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A History of the Nineteenth Century, Year by Year

And still the hordes of gold seekers came


While these negotiations were under way, Colonel Sutter had begun the erection of a mill at Colonna on the American branch of the Sacramento River. In January one Marshall, who was engaged in digging a race-way for the mill for Colonel Sutter, found a metal which he had not seen before, and, on testing it in the fire, found that it was gold. The "finds" were sent to Sacramento and tested, with the result that they were declared to be pure gold. The mint at Philadelphia also declared the metal to be gold, and the President referred to the fact in his annual message to Congress.

[Sidenote: Influx of Gold Seekers]

Then the gold seekers poured into California. They arrived in multitudes from all parts of America and other countries--thousands tracking across the plains and mountains with ox-teams and on foot, and other thousands crossing the Isthmus with scarcely less difficulty, while around the Horn a steady procession of ships passed up the coast of South America and Mexico to the new El Dorado. In two years the population of California increased 100,000, and still the hordes of gold seekers came.

Wisconsin, the thirtieth State, was admitted May 29. It had been one of the first districts to receive the visits of the fur traders and the French missionaries, who went thither in 1639.

[Sidenote: Death of John Quincy Adams]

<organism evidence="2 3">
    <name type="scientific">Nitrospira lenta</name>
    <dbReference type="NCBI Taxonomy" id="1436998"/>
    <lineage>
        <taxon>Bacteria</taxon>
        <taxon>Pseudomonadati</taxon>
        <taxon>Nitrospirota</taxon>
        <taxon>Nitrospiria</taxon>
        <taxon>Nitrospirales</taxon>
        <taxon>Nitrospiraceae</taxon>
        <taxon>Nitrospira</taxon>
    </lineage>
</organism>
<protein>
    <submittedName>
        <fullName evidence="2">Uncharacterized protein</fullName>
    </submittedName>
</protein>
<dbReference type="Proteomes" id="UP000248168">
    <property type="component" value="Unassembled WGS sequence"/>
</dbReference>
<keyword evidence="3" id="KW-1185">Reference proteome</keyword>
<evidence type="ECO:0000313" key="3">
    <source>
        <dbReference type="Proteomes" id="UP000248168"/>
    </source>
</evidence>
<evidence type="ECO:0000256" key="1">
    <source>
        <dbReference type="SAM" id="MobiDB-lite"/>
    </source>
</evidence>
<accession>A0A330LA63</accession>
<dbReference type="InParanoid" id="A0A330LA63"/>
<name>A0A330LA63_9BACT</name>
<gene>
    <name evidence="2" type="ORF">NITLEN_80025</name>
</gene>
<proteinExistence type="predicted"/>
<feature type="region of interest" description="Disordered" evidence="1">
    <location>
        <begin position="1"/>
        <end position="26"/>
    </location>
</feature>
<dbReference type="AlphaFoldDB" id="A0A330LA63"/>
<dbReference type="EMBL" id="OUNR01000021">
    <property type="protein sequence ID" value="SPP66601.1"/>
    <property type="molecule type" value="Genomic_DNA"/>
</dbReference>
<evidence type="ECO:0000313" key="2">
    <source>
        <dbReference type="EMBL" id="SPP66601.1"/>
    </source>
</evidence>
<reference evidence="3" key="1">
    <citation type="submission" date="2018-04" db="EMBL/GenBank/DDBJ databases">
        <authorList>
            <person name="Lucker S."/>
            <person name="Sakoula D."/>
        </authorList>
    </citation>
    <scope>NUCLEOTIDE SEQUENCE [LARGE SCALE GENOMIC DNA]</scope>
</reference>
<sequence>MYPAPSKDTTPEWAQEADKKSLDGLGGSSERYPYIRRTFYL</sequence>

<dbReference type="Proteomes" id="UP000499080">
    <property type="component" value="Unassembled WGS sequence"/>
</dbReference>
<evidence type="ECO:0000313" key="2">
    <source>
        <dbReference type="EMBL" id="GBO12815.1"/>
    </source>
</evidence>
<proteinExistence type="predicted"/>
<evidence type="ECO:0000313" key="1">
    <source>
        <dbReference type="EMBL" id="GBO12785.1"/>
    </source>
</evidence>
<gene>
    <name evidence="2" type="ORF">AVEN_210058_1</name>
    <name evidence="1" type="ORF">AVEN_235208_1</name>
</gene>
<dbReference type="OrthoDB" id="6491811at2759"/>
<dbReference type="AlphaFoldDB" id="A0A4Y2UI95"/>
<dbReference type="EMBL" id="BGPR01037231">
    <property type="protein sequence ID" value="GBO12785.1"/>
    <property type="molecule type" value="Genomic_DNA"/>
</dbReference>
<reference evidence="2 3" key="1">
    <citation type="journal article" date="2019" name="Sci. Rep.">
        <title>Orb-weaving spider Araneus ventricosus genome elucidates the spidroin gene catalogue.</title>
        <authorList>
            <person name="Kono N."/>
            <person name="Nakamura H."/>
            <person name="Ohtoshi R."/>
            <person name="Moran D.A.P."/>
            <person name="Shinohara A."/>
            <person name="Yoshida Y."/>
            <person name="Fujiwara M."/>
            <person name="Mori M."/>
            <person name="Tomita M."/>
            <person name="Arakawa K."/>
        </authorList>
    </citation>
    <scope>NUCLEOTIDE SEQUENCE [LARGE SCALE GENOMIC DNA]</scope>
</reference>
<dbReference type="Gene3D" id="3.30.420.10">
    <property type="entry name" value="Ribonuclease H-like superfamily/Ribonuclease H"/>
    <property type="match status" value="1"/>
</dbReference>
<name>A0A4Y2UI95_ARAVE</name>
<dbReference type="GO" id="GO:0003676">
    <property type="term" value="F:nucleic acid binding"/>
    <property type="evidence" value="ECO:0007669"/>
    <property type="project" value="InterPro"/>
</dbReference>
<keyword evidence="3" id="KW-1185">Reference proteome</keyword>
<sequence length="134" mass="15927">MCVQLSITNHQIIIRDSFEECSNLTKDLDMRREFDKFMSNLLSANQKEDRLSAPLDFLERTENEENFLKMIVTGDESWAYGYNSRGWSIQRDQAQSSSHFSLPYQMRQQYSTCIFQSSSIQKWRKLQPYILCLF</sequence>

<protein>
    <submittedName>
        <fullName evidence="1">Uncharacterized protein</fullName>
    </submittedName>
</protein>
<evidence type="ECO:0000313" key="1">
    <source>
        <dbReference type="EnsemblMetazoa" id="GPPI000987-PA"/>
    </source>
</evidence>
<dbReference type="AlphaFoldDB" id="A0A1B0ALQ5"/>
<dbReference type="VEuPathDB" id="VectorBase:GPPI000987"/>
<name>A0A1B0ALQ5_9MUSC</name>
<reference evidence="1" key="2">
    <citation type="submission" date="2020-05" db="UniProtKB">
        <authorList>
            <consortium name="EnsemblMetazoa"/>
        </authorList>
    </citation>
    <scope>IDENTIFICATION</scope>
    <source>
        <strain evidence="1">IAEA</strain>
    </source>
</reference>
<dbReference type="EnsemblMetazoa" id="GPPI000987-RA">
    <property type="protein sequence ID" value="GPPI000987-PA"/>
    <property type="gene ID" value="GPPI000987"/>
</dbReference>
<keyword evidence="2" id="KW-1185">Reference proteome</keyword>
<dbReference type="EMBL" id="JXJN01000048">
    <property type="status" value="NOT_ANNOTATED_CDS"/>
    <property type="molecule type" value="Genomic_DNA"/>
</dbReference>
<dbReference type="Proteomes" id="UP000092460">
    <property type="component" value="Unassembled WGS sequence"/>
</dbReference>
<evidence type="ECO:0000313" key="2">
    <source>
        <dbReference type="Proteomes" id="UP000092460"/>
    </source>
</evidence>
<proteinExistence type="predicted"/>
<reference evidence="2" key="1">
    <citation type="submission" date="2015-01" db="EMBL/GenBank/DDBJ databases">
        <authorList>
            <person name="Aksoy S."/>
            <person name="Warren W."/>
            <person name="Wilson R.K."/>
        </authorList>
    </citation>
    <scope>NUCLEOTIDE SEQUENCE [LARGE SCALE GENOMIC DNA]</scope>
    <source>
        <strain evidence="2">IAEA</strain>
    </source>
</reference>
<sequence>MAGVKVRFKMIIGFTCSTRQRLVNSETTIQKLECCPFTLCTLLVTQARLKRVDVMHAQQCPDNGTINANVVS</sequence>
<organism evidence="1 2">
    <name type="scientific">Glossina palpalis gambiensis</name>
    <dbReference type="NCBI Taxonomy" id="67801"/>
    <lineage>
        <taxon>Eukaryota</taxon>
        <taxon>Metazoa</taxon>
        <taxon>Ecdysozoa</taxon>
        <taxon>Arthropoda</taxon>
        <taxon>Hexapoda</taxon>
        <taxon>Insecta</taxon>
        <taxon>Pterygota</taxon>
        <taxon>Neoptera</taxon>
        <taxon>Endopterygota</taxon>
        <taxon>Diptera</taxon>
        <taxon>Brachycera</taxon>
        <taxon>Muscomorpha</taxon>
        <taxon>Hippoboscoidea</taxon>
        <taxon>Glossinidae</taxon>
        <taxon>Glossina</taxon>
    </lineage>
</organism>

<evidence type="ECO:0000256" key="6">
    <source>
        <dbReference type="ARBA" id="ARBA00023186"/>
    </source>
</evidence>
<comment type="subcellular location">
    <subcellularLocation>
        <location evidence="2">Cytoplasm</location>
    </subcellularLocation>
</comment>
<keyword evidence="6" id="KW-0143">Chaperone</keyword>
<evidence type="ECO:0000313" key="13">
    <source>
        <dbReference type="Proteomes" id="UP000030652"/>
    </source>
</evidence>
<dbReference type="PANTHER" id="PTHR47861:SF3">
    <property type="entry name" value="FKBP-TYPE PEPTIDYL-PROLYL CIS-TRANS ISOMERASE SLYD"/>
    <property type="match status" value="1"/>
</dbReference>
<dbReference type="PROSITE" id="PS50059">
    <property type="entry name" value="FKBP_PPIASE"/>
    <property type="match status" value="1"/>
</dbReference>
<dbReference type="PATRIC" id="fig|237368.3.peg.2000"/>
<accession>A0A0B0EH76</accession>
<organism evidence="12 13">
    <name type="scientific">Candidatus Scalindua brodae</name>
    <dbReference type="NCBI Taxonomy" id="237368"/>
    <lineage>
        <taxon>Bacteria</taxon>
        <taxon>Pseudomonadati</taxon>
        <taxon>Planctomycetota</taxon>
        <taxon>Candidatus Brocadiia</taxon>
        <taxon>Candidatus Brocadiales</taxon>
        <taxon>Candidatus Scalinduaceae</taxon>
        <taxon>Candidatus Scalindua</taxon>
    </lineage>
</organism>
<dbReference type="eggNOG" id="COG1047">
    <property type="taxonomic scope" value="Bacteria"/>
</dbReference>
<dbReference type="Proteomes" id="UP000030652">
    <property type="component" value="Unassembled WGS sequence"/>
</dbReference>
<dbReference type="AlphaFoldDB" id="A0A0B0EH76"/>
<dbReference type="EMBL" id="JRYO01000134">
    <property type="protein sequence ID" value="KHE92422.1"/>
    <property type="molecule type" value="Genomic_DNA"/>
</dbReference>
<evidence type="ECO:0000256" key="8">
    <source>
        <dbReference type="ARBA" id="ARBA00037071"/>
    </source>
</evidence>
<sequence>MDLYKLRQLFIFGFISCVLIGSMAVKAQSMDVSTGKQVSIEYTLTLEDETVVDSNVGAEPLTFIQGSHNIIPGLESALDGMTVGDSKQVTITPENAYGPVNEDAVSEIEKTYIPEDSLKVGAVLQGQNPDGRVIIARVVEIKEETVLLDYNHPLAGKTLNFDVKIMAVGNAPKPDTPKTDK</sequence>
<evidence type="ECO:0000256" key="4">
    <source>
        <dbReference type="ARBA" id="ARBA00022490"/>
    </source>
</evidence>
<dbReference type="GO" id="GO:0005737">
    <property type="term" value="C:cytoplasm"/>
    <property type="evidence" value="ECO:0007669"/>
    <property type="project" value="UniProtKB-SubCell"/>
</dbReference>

John Quincy Adams was overtaken by death in the midst of his career. On February 21 he entered the House and took his seat. Suddenly he fell to the floor, stricken with apoplexy. As he was carried to the Speaker's room and was laid on a lounge, he feebly murmured: "This is the last of earth. I am content." He died on February 23.

[Sidenote: His diplomatic career]

[Sidenote: Morse on Adams]

John Quincy Adams's long career is unique in American history. At the age of eleven he accompanied his father on a diplomatic mission to Europe, and early acquired a knowledge of French and German. When barely fourteen he went to St. Petersburg as private secretary to the American Minister, Dana. At sixteen Adams served as one of the secretaries of the American Plenipotentiaries during the negotiations resulting in the treaty of peace and independence of 1783. At the age of twenty-seven he was appointed Minister to Holland by President Washington, and afterward was Minister to Berlin and Commissioner to Sweden. After serving for some years in the United States Senate he was sent, in 1809, as Minister to Russia, where he remained till 1815. Then he was transferred to London, where he resided till 1817, when he became Secretary of State. His career as President of the United States and his subsequent Congressional life was honorable in the extreme. Yet Adams's biographer, Morse, has aptly said: "Never did a man of pure life and just purposes have fewer friends or more enemies.... If he could ever have gathered even a small personal following, his character and abilities would have insured him a brilliant and prolonged success; but for a man of his calibre and influence, we see him as one of the most lonely and desolate of the great men of history."

[Sidenote: James Russell Lowell]

During this year James Russell Lowell published his "Bigelow Papers," a humorous satire on the Mexican war in Yankee dialect, the "Indian Summer Reverie," and "A Fable for Critics."

[Sidenote: Death of Donizetti]

[Sidenote: Early operas]

[Sidenote: Prolific compositions]


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